- Business and regional focus. What is the vendor’s primary business? Pure hardware, pure software, pure services, or a true solution supplier with industry knowledge and the ability to handle large projects? Where does the company manufacture, and where does it have engineering and support centers? Especially if your company has global operations, find out the supplier’s regional and global revenue breakdown, especially for the places where your company has major facilities.
- Financial stability. Review the corporate annual reports. How much of the total company’s business is automation? Is automation their primary business, or just part of a much larger business? How stable is the senior management? Do they have automation experience, or are they just “bean-counters?” Over the long haul, you become dependent on your supplier’s technology. What is their commitment to their technology? Find out what ratio of revenues is invested in new and sustaining developments, both in good times and bad. Can they financially support their system and their agreements with your company for the foreseeable future? Remember, if they go out of business, you may end up looking for replacements, or providing costly internal support for obsolete systems.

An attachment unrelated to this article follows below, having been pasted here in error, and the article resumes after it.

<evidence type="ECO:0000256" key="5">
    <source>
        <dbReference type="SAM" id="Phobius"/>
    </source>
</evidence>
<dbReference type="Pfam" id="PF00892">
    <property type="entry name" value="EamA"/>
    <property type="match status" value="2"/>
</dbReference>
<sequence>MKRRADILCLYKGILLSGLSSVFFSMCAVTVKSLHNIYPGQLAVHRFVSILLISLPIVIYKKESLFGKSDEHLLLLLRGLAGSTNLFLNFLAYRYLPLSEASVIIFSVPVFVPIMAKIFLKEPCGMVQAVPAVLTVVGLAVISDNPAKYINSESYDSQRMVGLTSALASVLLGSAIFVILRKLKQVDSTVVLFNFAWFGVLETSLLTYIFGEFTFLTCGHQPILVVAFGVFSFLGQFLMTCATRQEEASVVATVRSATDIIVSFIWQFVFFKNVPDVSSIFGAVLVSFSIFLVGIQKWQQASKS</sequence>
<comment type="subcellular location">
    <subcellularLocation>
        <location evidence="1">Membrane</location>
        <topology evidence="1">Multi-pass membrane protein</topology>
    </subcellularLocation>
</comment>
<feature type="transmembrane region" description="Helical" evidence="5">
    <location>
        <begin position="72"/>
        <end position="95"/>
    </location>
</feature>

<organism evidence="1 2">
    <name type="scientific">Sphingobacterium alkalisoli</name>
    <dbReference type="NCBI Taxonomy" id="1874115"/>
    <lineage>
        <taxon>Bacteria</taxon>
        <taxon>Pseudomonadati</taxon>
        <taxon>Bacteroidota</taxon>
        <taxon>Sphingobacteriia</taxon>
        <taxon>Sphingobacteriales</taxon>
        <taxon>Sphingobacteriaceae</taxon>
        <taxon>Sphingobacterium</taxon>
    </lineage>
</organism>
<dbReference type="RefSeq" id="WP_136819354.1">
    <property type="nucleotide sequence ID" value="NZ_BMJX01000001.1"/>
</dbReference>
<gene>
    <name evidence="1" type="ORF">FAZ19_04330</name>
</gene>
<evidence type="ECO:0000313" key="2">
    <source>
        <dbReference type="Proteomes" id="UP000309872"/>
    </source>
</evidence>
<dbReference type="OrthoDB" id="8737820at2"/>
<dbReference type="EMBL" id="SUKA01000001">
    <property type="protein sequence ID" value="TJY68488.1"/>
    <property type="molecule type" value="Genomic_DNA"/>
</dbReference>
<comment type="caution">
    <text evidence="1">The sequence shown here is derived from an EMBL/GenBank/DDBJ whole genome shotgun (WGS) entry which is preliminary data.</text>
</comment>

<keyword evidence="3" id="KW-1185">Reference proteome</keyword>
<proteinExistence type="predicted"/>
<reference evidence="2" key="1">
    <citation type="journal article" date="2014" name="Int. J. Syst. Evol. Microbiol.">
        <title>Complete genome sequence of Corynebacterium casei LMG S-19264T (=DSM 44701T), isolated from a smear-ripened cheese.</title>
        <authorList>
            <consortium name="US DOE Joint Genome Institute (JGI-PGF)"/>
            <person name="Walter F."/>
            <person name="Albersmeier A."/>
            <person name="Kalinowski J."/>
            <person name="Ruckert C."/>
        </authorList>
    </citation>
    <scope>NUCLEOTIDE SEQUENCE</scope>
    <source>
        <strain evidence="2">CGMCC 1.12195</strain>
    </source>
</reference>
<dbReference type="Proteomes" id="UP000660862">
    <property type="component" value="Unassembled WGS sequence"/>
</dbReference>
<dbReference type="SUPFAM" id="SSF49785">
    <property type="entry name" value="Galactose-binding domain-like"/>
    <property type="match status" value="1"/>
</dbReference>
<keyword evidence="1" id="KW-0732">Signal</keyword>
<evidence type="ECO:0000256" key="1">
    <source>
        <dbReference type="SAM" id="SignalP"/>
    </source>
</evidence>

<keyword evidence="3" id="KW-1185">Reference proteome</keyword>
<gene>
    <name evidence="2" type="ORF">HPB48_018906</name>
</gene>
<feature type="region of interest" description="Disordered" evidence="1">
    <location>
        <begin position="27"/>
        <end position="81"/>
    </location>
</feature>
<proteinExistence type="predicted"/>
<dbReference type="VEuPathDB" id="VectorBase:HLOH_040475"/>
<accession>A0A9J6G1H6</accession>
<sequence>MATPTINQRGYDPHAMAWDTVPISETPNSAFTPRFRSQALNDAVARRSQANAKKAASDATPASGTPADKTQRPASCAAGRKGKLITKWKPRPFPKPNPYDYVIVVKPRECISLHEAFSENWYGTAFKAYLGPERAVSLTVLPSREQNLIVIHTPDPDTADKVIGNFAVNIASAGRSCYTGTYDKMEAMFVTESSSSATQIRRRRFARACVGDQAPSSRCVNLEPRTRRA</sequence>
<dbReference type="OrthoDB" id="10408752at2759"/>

- Partnership development. Many vendors look at partnerships simply as way to lock-in the customer. Are they willing to sign longer-term agreements, beyond the immediate contract? Though many sales people will sign confidentiality agreements, they can’t be expected to fully understand and retain confidentiality. They may also have agreements with your competitors, who may be their customers. This is where the importance of developing long-term business partnerships comes in. Look for long-term signals.